(Super. Ct. No. 34-2009-00056608-CU-BT-GDS)
The opinion of the court was delivered by: Butz , J.
California Rules of Court, rule 8.1115(a), prohibits courts and parties from citing or relying on opinions not certified for publication or ordered published, except as specified by rule 8.1115(b). This opinion has not been certified for publication or ordered published for purposes of rule 8.1115.
Plaintiff Geoffrey E. Woo-Ming appeals in propria persona from the denial of his motion for relief from an order dismissing his second amended complaint (also filed in propria persona). (Code Civ. Proc., § 473, subd. (b) (hereafter section 473(b)); 9 Witkin, Cal. Procedure (5th ed. 2008) Appeal, § 200, p. 276.) We shall affirm the order.
The substance of Woo-Ming's second amended complaint is irrelevant to this appeal. It alleged in essence that defendant Douglas De Salles had committed negligent interference with Woo-Ming's prospective economic advantage, opening a competing clinic for erectile dysfunction under the name "Doctor's Clinic for Men" in April 2009 without first obtaining a fictitious name permit from the Medical Board of California. (Bus. & Prof. Code, §§ 2001, 2002, 2285, 2415.) Woo-Ming took advantage of this misstep, obtaining a permit to use that name in August 2009 (though he continued to operate his practice under the name of "Sacramento Virility Clinic"). He then sought to prevent De Salles from using the "Doctor's Clinic for Men" name in any advertising. In October 2009, De Salles obtained a permit for the name "Sacramento Doctor's Clinic for Men." Woo-Ming's second amended complaint alleged "a permanent income loss . . . for [five] months" from De Salle's advertising.
In January 2010, De Salles noticed a demurrer for April 15, 2010. Woo-Ming apparently then filed a motion for summary judgment. The trial court denied the motion for summary judgment on April 6, 2010. On April 15, a different department sustained De Salles's demurrer. The order stated, "The Court construes plaintiff's lack of opposition to the demurrer as a concession of not only the merits of the demurrer itself but also plaintiff's inability to cure the defects in the [second amended complaint]. Accordingly, the demurrer is sustained without leave to amend."
Woo-Ming sent an ex parte communication to the court claiming that he "erroneously" believed the court had dropped the demurrer from its April 15 calendar, apparently attaching his opposition and a proposed amendment. The court rejected the attempted filing because it did not include a proof of service on De Salles.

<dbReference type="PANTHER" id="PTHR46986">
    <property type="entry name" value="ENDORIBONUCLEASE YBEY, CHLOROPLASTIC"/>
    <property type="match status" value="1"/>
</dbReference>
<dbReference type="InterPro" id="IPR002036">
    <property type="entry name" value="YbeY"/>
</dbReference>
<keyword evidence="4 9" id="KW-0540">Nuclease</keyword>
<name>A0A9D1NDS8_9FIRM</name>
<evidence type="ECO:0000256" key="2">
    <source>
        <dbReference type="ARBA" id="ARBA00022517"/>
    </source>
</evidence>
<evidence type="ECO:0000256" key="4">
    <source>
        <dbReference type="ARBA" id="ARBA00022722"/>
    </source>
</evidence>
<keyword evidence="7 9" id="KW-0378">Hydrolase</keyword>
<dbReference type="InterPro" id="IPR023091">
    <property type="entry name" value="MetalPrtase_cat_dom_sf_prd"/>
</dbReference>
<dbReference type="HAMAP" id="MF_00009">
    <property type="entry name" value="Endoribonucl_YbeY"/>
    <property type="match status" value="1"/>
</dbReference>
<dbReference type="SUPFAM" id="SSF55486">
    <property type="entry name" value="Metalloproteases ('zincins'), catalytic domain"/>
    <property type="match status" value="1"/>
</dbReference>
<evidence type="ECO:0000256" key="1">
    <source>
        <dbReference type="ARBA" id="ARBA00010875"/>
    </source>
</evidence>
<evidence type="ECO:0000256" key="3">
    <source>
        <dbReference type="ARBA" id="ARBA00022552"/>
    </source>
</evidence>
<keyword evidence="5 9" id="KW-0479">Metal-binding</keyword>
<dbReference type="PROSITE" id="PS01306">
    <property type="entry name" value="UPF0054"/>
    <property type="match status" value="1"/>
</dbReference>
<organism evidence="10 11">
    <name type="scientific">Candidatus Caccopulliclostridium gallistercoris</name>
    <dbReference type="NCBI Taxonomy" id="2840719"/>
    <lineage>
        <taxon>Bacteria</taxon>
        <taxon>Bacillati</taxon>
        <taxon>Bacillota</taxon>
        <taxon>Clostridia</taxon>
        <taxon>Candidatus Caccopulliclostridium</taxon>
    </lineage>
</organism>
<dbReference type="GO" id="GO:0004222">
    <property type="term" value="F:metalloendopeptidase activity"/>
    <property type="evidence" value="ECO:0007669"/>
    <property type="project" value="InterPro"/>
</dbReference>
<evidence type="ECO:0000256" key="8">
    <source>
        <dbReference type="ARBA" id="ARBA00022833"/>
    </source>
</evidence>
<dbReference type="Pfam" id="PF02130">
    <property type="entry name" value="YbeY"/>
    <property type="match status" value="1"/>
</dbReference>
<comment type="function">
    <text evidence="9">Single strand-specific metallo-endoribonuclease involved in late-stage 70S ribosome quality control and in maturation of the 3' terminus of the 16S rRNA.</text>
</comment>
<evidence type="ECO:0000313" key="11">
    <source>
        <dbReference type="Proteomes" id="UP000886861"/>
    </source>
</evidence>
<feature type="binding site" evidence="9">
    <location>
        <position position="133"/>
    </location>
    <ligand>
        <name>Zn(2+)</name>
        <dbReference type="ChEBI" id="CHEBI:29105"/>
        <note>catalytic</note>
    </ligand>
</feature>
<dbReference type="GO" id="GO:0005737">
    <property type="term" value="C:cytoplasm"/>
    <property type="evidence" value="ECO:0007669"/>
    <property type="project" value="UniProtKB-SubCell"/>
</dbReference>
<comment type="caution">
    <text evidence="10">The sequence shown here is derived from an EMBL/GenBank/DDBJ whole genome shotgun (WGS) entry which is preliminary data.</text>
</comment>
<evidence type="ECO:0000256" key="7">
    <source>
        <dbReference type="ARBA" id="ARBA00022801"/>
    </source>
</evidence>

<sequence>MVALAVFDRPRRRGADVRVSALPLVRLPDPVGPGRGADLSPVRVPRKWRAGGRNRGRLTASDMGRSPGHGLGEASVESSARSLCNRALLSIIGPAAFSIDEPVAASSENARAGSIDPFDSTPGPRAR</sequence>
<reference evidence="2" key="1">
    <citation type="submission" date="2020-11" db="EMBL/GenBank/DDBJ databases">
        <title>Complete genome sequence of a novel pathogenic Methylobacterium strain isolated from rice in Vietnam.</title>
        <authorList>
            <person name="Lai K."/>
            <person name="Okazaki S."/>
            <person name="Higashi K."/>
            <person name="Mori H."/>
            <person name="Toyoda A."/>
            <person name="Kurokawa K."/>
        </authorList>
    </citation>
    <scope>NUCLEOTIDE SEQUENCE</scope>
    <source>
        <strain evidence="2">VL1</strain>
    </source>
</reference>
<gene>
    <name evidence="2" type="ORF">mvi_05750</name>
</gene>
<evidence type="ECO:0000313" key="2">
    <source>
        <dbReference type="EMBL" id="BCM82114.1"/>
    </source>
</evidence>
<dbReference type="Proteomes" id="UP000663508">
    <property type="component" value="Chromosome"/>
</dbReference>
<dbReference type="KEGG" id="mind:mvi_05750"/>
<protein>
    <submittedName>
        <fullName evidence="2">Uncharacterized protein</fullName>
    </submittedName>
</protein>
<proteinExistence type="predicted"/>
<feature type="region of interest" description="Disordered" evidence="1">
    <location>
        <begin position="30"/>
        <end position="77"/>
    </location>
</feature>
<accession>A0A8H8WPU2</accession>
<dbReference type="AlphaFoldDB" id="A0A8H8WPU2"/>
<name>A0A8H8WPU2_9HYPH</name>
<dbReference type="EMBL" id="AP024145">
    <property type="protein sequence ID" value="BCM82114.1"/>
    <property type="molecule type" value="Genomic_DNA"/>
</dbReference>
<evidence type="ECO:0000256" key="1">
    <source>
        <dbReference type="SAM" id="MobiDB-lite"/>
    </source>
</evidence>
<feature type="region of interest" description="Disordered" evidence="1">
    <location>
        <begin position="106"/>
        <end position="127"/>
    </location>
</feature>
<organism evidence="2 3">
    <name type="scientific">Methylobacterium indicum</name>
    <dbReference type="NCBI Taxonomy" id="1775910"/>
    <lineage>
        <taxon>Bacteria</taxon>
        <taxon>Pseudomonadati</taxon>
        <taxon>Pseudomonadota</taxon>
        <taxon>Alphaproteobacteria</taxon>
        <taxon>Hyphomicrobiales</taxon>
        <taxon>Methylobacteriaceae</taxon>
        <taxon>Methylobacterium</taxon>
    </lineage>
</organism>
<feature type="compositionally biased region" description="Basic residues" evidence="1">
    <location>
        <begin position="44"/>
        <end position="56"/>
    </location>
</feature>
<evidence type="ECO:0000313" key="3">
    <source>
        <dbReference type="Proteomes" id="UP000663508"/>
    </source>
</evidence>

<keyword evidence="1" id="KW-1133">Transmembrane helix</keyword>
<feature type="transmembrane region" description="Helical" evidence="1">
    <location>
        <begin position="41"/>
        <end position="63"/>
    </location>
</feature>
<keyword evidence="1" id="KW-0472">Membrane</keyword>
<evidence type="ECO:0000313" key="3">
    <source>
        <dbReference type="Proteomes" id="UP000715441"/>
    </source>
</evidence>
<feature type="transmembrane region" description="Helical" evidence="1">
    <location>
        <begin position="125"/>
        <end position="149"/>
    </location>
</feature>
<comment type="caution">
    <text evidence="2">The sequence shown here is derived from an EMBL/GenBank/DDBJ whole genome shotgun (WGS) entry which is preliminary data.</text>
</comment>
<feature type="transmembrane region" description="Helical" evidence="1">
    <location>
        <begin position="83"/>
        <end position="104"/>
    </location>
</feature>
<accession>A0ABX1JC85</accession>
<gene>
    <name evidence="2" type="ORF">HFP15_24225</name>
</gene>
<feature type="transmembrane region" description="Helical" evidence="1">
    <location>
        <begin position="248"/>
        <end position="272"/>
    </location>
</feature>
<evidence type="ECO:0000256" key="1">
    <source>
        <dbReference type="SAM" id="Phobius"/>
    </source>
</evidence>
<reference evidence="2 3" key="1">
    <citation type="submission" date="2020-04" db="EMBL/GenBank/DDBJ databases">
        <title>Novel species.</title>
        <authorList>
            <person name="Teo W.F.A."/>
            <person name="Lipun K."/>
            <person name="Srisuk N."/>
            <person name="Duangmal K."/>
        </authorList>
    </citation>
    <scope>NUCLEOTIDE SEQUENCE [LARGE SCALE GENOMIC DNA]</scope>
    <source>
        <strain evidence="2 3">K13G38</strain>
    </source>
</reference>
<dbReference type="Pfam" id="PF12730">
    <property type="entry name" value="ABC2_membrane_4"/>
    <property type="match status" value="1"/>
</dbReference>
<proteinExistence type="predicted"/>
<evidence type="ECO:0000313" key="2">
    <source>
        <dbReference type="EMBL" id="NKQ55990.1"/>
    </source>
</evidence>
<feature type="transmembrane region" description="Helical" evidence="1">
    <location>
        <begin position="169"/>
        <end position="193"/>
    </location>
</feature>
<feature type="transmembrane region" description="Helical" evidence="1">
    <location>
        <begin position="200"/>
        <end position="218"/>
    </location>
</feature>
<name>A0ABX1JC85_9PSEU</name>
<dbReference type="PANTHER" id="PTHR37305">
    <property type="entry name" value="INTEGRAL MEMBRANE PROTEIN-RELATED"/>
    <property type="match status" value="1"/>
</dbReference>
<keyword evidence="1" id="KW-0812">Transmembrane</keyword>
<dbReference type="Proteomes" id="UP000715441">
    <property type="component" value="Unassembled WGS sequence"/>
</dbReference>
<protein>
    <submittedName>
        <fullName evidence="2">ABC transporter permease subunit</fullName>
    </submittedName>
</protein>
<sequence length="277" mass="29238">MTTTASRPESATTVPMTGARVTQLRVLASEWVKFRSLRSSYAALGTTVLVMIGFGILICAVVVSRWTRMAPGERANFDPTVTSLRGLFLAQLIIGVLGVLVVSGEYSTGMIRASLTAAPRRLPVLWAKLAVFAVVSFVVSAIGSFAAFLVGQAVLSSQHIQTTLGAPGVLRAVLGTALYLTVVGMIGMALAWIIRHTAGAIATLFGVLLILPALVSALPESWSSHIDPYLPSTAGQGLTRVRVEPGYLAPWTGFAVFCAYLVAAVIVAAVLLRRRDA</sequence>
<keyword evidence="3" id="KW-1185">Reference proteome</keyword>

Woo-Ming thereafter served and filed copies of his opposition to the demurrer, along with a letter in which he claimed that on April 5, 2010, he had misread the tentative ruling on his motion for summary judgment as including the tentative ruling for the following item on the calendar, in which a demurrer was dropped as moot after the plaintiffs filed a first amended complaint in response to a demurrer.*fn1 "To show how fooled [he] was," Woo-Ming also attached copies of a letter conveying a $30,000 settlement demand he made on April 6 after argument on the motion for summary judgment, and special interrogatories that he sent to De Salles on April 13.
The trial court entered its judgment of dismissal on April 26, 2010. On May 17, Woo-Ming filed a motion for relief from the dismissal under section 473(b) on the ground of mistake. He attached his previously filed explanatory letter to the court, with copies of his opposition to the demurrer and the April 5 list of tentative rulings.
A third department ruled on Woo-Ming's motion for relief on June 10, 2010. Its order stated, "Plaintiff's alleged mistake is neither reasonable nor credible. Importantly, [the] demurrer was set to be heard on April 15, 2010, not on April 6, 2010, the day of his summary judgment motion." The order further explained, "his opposition to the demurrer was due on April 2,[*fn2 ] [and] the tentative ruling on his motion for summary judgment was not posted until April 5, 2010. . . . [T]he tentative ruling which he would have this Court believe he thought applied to his case referred to multiple defendants [and] plaintiffs and the filing of a first amended complaint" after a demurrer, rather than a demurrer to a second amended complaint. The trial court therefore concluded Woo-Ming had failed to establish that his ...